Now, a study in the journal Pediatrics has found disturbing links between some of the most commonly used pesticides and a significantly increased risk of ADHD symptoms in children.

Common Pesticides Linked to ADHD

In this study, the urine of 1,139 children between the ages of 8 and 15 were tested for six pesticide metabolites. One hundred and nineteen of the children were diagnosed with ADHD.

Children with a ten-fold increase in metabolites from the pesticide malathion (found in head lice treatments) were 55 percent more likely to be diagnosed with ADHD, and those with higher than average levels of metabolites from dimethyl thiophosphate were 93 percent more likely to have ADHD compared to those with undetectable levels of this marker. The bottom line here is to make sure whatever product you choose to buy read your labels and do your research. As consumers we have to be very Leary about certain products with foreign chemicals we’re unaware of.  Call the company directly, consult with your pediatrician and do your research. 

 

Here are some other non-chemical alternatives you can consider:

Essential Oils: The oils of anise and ylang ylang, combined with coconut oil into a natural spray has been found to be highly effective, eliminating about 92 percent of head lice. Anise and ylang ylang contain essential oils, which are generally antibacterial, anti fungal, and insecticidal. These oils have long been known to have such effects; one related study found that the essential oil of an African plant, Lippia multiflora, was more effective against head and body lice than the conventional treatment.

Olive Oil: Applying olive oil to the entire scalp for a minimum of two hours may be useful. You can also sleep with a shower cap on and use the olive oil over night. I would not advise any other oil as olive oil is the safest food oil to use. The oil coats the lice and may serve to suffocate them.

Heat: The hot dry air produced by standard hand-held hair dryers may suffice to kill lice and their eggs on your hair. Use great care if you try this method, as the heated air from these devices can also easily scald the hair and the scalp.

Similarly, a clothes dryer set a high heat or a hot pressing iron will kill any lice or their eggs on pillowcases, sheets, nightclothes, towels and similar items that might spread them to others. Combs, brushes, hats and other hair accessories in contact with an infested person should be washed in hot water each day to dislodge any lice or nits.

Freezing: Lice and their eggs on inanimate objects such as toys may be killed by freezing temperatures. Objects that cannot be heated in your clothes dryer can be placed in your freezer instead. This treatment may require several days to be effective, depending on the temperature and humidity.

Haircuts: Lice will find little to grasp on a bald or shaved head. Although competitive swimmers who shave their heads generally need not be concerned about head lice, many parents may find this old-fashioned method to be aesthetically unappealing. Short hair is more readily searched for lice and eggs, but does not make the child invulnerable to infestation.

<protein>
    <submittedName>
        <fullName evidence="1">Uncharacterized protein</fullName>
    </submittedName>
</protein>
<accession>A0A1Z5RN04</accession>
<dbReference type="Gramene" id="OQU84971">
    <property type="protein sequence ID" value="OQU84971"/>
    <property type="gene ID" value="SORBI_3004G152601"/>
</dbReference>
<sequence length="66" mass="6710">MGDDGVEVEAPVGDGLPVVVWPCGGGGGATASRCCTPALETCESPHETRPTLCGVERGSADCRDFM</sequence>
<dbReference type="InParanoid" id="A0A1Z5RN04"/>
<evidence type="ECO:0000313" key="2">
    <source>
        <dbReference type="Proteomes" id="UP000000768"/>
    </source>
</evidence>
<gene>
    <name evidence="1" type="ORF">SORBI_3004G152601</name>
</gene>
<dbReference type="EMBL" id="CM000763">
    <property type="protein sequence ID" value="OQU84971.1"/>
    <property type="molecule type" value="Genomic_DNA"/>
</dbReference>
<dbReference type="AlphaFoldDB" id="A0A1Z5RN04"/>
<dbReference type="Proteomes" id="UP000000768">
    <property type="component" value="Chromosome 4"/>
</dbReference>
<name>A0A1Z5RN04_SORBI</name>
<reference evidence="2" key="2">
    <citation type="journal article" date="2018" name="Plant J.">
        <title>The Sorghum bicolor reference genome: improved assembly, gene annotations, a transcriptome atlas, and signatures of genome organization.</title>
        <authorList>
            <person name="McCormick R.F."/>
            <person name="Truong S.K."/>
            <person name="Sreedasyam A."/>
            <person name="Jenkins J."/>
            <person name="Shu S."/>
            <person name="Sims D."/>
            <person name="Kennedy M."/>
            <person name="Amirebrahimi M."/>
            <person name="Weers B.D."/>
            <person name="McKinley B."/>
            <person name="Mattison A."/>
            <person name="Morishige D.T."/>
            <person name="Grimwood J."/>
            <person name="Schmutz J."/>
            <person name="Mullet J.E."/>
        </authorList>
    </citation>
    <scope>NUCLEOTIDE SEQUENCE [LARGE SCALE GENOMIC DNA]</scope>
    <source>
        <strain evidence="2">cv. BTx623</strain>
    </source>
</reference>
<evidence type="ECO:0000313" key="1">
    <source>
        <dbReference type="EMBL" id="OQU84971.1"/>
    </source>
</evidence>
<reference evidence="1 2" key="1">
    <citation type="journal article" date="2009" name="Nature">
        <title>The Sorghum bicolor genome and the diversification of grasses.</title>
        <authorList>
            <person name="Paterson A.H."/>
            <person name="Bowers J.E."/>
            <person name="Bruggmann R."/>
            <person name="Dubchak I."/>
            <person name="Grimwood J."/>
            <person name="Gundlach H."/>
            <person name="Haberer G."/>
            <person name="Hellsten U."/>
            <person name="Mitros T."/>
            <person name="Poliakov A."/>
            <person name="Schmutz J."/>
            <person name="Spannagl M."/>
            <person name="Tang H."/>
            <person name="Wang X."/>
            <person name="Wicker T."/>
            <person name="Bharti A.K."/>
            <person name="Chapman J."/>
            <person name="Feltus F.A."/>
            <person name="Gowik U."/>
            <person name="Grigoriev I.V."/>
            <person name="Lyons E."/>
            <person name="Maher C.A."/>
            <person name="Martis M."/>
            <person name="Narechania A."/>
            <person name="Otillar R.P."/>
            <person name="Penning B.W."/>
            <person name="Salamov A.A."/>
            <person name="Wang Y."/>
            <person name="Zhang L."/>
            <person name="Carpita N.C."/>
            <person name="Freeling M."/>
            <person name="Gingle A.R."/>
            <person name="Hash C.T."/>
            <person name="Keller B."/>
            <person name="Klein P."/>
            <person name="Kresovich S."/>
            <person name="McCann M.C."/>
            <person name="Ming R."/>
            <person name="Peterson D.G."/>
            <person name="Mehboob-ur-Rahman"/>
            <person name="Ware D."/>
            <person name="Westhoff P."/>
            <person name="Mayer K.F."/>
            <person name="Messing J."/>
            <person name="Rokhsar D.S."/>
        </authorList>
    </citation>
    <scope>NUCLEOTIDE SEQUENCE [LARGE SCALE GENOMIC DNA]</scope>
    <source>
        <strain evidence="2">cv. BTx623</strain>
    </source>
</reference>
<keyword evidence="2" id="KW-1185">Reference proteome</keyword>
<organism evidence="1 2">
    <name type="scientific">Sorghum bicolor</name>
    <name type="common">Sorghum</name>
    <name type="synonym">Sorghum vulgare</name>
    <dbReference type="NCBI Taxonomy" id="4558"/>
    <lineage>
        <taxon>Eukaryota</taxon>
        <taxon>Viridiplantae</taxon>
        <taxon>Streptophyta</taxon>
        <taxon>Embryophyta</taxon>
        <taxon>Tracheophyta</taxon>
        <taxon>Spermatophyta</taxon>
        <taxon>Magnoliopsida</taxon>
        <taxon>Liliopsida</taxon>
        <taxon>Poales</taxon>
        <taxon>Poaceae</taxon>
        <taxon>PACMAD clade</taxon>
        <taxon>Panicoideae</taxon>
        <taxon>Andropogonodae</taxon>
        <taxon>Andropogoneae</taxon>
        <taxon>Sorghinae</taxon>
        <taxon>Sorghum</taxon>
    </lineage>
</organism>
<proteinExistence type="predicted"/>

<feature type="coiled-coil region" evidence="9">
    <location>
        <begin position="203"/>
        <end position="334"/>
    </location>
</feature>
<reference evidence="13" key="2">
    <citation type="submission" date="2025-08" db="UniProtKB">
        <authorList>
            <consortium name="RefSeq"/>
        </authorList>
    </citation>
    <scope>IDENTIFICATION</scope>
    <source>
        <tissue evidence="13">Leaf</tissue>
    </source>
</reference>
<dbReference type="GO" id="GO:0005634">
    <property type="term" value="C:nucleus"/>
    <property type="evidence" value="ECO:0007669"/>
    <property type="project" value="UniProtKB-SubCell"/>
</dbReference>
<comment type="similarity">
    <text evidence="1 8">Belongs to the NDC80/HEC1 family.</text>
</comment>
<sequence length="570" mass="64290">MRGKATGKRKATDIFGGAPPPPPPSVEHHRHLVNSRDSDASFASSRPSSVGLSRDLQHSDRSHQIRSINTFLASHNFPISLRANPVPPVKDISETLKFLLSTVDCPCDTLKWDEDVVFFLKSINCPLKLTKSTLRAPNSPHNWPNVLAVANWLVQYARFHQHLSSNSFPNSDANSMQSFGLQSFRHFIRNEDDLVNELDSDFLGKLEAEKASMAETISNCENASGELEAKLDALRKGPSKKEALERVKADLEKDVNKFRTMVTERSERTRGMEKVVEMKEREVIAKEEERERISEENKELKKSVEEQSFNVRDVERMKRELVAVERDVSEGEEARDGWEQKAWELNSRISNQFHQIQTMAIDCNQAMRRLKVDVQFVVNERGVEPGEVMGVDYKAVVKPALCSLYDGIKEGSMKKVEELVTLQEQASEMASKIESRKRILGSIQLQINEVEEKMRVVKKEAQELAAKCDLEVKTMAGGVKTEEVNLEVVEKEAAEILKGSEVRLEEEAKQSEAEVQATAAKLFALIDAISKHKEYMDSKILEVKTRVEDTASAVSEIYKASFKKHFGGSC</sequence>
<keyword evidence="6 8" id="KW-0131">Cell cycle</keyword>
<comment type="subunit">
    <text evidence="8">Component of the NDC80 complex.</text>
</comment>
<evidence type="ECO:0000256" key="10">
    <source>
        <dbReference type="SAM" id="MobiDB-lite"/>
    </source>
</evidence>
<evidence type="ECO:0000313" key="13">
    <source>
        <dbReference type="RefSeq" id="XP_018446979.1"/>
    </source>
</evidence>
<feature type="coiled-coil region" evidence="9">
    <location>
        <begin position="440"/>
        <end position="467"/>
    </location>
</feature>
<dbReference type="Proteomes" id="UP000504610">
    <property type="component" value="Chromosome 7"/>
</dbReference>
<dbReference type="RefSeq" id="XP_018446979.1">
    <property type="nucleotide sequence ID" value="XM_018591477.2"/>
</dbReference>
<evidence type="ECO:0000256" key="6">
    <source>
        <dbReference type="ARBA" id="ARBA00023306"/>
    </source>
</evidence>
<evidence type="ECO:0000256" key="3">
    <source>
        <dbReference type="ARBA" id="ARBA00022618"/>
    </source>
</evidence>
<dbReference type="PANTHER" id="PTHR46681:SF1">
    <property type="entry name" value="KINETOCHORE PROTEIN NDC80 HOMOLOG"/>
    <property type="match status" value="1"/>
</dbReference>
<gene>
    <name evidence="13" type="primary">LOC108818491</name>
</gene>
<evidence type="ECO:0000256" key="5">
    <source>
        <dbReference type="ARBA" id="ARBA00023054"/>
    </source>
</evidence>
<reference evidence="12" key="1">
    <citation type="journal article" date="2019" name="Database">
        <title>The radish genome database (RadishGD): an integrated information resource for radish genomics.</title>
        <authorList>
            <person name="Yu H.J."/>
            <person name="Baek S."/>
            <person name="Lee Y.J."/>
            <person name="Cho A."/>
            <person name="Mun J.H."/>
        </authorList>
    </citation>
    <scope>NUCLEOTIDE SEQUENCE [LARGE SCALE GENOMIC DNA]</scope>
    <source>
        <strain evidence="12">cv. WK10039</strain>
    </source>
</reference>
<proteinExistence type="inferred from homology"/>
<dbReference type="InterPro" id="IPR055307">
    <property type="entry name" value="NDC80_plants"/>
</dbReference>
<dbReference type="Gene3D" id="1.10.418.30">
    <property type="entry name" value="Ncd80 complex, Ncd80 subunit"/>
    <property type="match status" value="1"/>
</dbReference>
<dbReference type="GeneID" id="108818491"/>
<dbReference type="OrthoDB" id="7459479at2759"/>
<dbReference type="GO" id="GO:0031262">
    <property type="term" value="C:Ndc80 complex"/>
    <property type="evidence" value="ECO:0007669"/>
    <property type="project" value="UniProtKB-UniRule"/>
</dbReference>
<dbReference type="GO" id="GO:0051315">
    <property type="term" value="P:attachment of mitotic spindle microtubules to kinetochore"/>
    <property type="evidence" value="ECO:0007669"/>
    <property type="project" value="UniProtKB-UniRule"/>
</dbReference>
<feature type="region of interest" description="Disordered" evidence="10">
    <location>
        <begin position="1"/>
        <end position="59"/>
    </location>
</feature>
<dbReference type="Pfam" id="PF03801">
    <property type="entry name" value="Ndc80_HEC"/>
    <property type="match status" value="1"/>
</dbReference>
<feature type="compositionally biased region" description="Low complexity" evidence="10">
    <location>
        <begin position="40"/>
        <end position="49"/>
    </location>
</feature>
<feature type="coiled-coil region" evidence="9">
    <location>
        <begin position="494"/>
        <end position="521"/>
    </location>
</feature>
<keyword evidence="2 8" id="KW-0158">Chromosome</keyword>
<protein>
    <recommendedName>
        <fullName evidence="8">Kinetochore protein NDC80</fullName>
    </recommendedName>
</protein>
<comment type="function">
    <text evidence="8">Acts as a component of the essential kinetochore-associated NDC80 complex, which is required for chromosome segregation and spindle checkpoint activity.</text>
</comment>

Lice may also occasionally be found on eyelashes or other facial hair. These lice should be removed by hand with great care so as not to injure the eye; insecticides should NEVER be used on or around the eye. 

 

Resources:

  1. Safety and efficacy of a non-pesticide-based head lice treatment: Study
  2. http://health.usnews.com/health-news/blogs/on-parenting/2010/05/17/pesticides-5-ways-to-reduce-childrens-exposure
  3. http://www.usatoday.com/news/health/2008-01-30-lindane_N.htm?csp=34
  4.  http://pediatrics.aappublications.org/content/early/2010/05/17/peds.2009-3058.abstract

Choose Organic Produce Where It Matters Most

 

Organic on a BUDGET

Organic foods can cost more than non-organic, sometimes 40 to 50 percent more. Here are some ways to stay within your budget while significantly reducing your pesticide load:

  • Choose organic where it counts: such as when purchasing the items listed below, whose conventionally grown versions contain the most pesticides.
  • Know when you can skip organic:  While there are many reasons to buy organic foods, not everyone can find fresh organic produce at their supermarket, or afford the premium price tags. Certain fruits and vegetables are very low in pesticide residues so buying organic isn’t as important. Some examples include: asparagus, avocados, onions, sweet corn, pineapple, mango and grapefruit.
  • Choose low-fat organic or grass-fed milk and meat. Toxins tend to accumulate in animal fat.
  • Wash all produce:  Washing helps remove pesticides and bacteria introduced during handling and shipping.
  • Steam leafy greens:  Cooking vastly reduces pesticides and E. coli and retains most nutrients.
  • Peel carrots, cucumbers, etc. This won’t get at the systemic pesticides that are inside, but it will remove any that are on or in the skin.
  • Buy local:  Regional farms serving local markets can skip the harsh chemicals that are used on crops intended for distant markets. Local Harvest makes it easy to find local food outlets in your area.
  • Buy frozen. Flash-freezing locks in nutrients. Use Local Harvest to find stores that sell frozen organic produce grown in your region.
  • Make more meals from scratch using fresh, whole, local ingredients. You’ll save money and avoid not only pesticides but also unhealthy additives like sugar, salt and fat.

Buy USDA Certified Organic                                                                                                          (As the conventional varieties of these produce items are highest in PESTICIDES)

  1. Apples
  2. Bell peppers
  3. Carrots
  4. Celery
  5. Cherries
  6. Grapes (imported)
  7. Kale
  8. Lettuce
  9. Nectarines
  10. Peaches
  11. Pears
  12. Potatoes
  13. Strawberries
  14. Sweet peppers